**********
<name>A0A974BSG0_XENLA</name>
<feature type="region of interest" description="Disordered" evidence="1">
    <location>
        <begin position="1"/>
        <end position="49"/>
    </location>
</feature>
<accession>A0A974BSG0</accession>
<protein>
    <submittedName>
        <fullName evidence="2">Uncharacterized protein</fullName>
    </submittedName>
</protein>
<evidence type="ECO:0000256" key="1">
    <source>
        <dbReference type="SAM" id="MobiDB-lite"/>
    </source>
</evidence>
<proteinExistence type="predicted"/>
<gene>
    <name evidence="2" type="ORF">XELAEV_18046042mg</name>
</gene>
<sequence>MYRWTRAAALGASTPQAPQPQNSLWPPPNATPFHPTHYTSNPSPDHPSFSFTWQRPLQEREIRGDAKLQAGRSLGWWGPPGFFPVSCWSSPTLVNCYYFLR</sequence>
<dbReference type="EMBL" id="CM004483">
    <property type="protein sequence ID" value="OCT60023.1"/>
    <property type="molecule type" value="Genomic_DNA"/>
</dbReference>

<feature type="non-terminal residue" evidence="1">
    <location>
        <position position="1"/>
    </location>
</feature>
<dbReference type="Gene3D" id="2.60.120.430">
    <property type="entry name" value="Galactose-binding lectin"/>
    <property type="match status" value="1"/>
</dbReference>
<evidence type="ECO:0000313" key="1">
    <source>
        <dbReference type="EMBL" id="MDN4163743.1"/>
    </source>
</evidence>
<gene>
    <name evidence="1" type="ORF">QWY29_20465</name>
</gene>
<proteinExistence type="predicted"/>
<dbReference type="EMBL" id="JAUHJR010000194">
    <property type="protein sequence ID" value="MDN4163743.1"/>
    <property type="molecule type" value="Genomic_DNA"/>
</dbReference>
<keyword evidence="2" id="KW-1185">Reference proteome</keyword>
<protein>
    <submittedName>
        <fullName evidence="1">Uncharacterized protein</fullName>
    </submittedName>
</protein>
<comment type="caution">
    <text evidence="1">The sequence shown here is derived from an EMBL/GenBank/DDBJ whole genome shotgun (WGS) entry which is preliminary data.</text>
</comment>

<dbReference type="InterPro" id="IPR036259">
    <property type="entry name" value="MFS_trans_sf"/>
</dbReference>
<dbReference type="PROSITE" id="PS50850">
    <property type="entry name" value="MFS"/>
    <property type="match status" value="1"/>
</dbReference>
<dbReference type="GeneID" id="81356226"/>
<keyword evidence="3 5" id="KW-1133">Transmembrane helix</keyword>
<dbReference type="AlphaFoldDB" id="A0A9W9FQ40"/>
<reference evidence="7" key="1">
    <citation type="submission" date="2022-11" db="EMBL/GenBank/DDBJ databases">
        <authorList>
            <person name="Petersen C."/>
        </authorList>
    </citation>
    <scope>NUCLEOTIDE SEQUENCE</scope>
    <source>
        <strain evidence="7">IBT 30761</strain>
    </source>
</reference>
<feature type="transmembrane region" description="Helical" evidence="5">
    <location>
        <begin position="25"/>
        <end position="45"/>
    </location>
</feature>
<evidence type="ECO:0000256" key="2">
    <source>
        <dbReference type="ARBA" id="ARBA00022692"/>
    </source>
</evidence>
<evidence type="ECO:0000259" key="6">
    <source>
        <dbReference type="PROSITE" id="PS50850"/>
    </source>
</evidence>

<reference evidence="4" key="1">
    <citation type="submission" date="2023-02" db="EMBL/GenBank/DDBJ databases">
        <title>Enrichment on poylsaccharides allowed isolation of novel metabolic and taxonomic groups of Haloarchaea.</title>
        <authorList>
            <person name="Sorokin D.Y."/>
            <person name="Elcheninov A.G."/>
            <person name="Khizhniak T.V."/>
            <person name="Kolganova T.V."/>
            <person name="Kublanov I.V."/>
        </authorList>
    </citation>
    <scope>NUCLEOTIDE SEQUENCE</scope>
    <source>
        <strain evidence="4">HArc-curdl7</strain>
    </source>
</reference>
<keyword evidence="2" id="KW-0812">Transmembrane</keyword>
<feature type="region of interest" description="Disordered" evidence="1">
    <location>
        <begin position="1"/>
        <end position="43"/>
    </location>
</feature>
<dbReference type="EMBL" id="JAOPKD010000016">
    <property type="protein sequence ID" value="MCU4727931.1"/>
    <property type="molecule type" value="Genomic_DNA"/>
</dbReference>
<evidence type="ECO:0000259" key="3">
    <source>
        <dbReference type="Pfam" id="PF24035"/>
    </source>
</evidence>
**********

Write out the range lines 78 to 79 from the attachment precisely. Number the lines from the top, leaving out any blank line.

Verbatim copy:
    </source>
</reference>